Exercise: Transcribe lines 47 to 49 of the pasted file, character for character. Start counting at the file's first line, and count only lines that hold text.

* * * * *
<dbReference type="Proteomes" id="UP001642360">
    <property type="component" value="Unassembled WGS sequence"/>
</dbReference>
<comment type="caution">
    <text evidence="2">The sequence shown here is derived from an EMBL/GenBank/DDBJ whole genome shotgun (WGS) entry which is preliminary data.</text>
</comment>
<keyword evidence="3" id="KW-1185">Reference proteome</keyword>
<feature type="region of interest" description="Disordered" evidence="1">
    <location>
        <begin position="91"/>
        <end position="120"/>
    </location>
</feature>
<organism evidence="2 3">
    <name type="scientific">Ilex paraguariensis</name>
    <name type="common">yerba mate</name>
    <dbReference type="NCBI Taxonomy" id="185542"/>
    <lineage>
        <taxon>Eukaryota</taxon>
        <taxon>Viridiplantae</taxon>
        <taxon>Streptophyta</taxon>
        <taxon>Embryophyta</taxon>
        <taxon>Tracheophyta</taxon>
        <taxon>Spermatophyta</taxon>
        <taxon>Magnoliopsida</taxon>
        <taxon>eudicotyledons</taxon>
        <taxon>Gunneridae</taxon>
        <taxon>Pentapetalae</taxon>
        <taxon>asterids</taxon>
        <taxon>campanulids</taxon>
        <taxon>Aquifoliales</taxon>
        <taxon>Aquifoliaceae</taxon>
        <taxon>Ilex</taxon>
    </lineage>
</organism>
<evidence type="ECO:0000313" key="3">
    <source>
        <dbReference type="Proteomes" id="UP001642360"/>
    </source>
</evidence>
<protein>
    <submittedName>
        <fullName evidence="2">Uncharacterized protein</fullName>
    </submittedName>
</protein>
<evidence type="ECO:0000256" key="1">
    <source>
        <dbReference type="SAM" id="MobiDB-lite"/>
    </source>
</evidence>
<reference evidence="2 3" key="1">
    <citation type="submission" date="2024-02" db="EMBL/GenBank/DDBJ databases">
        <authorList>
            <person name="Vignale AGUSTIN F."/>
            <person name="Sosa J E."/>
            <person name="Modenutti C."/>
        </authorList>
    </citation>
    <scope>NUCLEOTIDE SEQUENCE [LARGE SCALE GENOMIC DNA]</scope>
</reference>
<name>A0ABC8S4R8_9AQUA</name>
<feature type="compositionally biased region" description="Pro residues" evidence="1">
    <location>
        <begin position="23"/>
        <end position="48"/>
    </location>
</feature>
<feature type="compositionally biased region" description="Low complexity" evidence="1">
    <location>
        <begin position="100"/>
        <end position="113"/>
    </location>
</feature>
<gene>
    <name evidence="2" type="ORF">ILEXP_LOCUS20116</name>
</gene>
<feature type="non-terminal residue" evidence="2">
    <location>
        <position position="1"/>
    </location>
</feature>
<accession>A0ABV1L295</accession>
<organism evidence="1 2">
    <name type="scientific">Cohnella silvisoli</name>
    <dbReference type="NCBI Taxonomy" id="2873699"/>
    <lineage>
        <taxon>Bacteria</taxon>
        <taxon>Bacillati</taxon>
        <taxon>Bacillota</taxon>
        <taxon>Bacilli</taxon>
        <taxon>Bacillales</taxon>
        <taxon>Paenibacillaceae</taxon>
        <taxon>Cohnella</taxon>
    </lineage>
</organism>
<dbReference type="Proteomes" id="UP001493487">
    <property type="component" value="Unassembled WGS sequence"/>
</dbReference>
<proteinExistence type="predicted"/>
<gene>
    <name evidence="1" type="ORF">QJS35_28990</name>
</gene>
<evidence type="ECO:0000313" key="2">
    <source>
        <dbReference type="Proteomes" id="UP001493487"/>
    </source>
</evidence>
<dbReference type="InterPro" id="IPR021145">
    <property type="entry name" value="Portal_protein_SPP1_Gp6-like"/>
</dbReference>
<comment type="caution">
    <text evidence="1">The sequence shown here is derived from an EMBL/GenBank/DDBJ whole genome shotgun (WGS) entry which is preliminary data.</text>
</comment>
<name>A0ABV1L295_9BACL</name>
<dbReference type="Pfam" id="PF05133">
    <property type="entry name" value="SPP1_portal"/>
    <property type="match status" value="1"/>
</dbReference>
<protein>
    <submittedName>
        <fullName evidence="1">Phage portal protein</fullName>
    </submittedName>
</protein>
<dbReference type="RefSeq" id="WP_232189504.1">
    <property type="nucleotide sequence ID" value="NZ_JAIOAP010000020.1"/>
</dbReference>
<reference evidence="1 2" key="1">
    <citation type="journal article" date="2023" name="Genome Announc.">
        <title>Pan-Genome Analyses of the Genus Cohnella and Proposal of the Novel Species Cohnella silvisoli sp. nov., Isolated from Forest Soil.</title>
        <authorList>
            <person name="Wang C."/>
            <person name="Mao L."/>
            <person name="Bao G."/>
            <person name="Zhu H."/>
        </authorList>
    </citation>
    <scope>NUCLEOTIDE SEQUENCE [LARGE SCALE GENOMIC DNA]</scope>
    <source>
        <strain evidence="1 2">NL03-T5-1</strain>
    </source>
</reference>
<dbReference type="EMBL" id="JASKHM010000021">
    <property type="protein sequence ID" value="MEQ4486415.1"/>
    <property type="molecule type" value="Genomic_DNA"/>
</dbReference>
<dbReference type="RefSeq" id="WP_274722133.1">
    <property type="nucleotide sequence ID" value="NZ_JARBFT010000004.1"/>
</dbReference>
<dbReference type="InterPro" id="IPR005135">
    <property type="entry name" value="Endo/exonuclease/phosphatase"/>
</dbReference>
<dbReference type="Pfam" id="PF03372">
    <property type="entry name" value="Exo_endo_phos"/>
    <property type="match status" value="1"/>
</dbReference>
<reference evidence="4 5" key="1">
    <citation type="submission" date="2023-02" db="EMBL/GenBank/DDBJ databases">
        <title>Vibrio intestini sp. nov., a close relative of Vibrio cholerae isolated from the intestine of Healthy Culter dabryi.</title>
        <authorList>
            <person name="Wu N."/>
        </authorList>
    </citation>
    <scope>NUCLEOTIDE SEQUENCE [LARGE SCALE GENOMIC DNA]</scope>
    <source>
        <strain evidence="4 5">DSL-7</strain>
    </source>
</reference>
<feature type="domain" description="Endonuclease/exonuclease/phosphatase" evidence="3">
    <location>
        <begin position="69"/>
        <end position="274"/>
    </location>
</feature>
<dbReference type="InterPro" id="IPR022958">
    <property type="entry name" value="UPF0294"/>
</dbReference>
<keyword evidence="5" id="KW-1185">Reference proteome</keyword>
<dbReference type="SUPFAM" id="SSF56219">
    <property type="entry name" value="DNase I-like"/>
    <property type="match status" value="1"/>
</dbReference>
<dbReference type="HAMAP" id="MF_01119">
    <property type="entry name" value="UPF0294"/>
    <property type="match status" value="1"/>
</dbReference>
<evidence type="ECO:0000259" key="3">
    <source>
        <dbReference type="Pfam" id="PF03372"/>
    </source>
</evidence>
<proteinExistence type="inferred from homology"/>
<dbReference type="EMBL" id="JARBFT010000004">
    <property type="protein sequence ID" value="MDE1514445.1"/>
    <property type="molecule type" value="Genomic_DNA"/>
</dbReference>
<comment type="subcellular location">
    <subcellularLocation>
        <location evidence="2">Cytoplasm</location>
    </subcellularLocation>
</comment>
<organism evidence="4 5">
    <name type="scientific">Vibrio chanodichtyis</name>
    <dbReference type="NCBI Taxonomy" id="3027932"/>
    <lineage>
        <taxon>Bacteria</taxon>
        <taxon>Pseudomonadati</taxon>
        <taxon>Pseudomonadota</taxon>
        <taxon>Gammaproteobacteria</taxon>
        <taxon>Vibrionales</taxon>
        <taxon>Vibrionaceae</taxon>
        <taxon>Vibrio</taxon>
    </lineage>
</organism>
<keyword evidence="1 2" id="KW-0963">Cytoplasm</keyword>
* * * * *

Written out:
    <source>
        <dbReference type="SAM" id="MobiDB-lite"/>
    </source>